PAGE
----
Another cool feature is the GYTR Hydraulic Clutch option out of the GYTR catalog. Though we didn’t get to try it in Florida, the unit bolts on in probably less than 10 minutes if you prefer this over the cable actuation. We’ll be giving this a try later on when we can get our hands on a bike.
Suspension has always been a Yamaha strongpoint and they didn’t want to mess with what already works. Yes, they did some revisions internally but the basic KYB SSS fork that many have known and loved from Yamaha remains the same. While Yamaha offered some of the best production suspension previously, not all of us were completely in love with the performance. At times, the bike would be harsh and a bit hard to control and feel comfortable on. This new bike performed very well on our lone day in Florida. It offered pretty good hold up and performance while providing the comfort we look for in a 450.
It wasn’t all that rough with just media guys on the track, but the Star crew pre-built some braking bumps and even left a small section rough so we could get a decent feel for the Kayaba bumpsticks. Initially, they had us running around 97mm of sag, but our smaller tester felt it wasn’t enough with a stinkbug feel and lacking some stability under braking. The first change was taking out ¼ turn of high speed compression in the shock which helped the rear end ride lower and squat a little more, alleviating the front end a touch. Additionally, we stiffened up compression in the fork 2-3 clicks to help the front end ride higher in the stroke and have a better overall balance through braking bumps. The last change was adding another 2-3mm of sag (I tend to prefer a little more sag than recommended/most use) and that again helped with stability under braking and balance the bike out more. Even with these changes, the bike still corners much better than ever before. Since we’re on new terrain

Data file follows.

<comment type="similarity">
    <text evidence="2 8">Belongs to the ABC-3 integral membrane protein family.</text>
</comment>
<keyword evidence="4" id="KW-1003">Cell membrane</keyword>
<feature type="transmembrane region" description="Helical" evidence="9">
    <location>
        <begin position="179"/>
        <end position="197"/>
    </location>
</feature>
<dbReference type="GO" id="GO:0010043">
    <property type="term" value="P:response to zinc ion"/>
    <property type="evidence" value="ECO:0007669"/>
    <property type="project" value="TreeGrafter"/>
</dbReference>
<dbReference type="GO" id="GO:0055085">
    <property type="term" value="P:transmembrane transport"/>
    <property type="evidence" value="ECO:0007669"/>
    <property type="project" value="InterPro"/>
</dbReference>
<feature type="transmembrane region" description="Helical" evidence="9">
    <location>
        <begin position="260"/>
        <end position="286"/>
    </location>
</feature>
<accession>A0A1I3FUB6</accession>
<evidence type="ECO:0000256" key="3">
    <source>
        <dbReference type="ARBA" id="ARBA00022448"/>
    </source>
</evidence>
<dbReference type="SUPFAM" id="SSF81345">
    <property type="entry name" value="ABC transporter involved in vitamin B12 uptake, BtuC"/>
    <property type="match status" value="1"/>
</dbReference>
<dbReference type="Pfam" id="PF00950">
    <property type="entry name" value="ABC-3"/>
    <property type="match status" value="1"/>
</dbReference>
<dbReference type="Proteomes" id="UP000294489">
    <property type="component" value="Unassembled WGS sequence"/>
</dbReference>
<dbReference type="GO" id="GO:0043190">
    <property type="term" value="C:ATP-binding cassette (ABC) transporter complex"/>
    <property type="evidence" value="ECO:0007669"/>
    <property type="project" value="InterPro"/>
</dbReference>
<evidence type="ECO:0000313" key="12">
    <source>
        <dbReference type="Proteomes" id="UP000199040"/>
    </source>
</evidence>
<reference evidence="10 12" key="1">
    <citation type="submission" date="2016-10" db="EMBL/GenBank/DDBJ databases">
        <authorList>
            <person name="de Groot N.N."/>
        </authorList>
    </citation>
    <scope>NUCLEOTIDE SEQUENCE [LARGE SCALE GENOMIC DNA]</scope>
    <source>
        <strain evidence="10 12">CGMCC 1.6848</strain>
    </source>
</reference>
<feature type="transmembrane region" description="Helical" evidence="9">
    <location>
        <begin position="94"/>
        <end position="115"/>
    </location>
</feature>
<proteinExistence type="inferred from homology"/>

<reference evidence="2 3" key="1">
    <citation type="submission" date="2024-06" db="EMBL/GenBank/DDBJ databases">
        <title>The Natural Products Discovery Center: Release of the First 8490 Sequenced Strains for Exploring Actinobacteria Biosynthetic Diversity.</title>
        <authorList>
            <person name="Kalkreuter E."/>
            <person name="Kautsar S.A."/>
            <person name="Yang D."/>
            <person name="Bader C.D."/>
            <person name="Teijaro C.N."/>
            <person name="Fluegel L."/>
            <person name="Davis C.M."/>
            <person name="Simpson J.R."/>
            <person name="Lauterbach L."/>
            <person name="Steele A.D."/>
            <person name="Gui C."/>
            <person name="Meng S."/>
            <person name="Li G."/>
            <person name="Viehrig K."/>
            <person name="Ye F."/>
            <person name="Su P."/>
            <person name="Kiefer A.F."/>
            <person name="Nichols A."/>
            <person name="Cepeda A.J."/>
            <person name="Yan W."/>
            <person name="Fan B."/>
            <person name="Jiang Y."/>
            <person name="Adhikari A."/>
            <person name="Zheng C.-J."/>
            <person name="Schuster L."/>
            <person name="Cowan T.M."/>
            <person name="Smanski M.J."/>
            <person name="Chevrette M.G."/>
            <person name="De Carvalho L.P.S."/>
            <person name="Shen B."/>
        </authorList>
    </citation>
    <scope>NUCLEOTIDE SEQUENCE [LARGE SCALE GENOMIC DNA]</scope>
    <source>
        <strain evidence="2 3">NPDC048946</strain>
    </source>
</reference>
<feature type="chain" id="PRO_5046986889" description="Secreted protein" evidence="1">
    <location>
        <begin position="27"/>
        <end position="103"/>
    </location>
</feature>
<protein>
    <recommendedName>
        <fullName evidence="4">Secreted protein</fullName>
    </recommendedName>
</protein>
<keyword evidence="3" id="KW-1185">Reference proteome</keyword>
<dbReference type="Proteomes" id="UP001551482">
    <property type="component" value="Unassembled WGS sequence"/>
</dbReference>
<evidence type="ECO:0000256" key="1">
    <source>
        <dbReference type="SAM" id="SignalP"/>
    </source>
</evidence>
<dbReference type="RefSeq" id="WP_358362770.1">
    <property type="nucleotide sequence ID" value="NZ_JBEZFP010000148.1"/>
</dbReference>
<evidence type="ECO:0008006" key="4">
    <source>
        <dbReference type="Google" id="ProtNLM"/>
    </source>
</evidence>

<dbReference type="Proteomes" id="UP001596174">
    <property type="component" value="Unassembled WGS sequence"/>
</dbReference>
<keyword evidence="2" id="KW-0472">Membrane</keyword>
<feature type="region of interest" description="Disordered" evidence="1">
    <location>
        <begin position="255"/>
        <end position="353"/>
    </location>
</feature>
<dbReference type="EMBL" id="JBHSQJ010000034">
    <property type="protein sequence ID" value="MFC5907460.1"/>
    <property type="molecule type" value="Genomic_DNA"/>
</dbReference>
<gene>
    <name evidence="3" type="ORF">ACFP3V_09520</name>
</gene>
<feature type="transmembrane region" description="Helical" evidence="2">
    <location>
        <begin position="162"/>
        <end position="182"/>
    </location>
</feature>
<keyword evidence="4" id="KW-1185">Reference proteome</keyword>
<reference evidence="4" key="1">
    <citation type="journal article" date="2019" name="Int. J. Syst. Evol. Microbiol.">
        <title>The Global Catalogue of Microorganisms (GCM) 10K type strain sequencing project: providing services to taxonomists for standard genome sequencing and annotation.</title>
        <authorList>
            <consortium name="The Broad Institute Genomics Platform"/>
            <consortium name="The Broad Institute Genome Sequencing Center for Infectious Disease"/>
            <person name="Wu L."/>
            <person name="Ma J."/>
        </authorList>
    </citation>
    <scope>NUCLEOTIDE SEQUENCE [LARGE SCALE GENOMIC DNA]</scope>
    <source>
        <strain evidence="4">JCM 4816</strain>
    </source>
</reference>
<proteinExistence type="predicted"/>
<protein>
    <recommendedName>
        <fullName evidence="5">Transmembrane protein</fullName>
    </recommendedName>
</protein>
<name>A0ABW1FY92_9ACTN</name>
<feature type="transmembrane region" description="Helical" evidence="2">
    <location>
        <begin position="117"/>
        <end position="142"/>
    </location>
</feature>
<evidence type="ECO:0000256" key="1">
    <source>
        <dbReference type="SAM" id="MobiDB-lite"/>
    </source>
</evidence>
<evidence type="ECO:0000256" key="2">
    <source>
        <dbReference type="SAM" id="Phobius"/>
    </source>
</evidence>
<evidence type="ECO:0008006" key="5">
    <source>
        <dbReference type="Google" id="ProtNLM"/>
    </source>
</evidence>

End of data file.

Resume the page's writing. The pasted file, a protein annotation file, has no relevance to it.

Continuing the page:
Handling wise, the Yamaha still maintains a lot of its good characteristics while enhancing areas it lacked previously. Gone are the days of a YZF feeling wide and big – not that it really has as much these last couple years, but the stigma has stayed around. Now, the bike is incredibly narrow at the tip of the shrouds and is no wider feeling than most other bikes. Likewise, the rider triangle is much improved for most as the updated seating position is much more in line with the rest of today’s bikes. Overall, the transition between the feel of riding a Yamaha and any other bike will be much more seamless in terms of rider cockpit and ergonomics.
Cornering on the YZF is improved tenfold, easily carving corners and turning down quicker than before. Between the lightness of the reduced weight, the agile feel of the chassis, and the thinner bodywork, this bike is easier to corner. We wouldn’t say it’s Suzuki-like, but it’s in the ballpark – which is good enough for most. However, it still maintains much, but maybe not all, of its stability and is still near the top of its class in that department. This was Yamaha’s goal when designing the new bike – keep its strengths but improve the weaknesses.
Despite the muffler being the same, the bike has a nice racey tone to it and the intake noise is decreased dramatically. The bike sounds good both on and off the bike.
Our only “gripe” early on with the YZ450F was upon corner entrance, we were struggling with an unsettled front end. As stated previously, the suspension changes largely fixed this small issue we were having, but some of it could have been different dirt/terrain than we are used to, as well as a front tire we don’t always agree with. Nonetheless, it will be something we keep an eye on whenever we can get our hands on one in our usual testing grounds.
Overall, we feel the new YZ450F has improved in so many areas with very little, if any, regression in performance. From the engine, to the chassis and handling, to the rider cockpit, the bike feels better in every way we would want it to.
To really get a clearer understanding of how this bike handles, we’ll have to get it on more familiar terrain back home. But for now, the bLU cRU has us wanting more!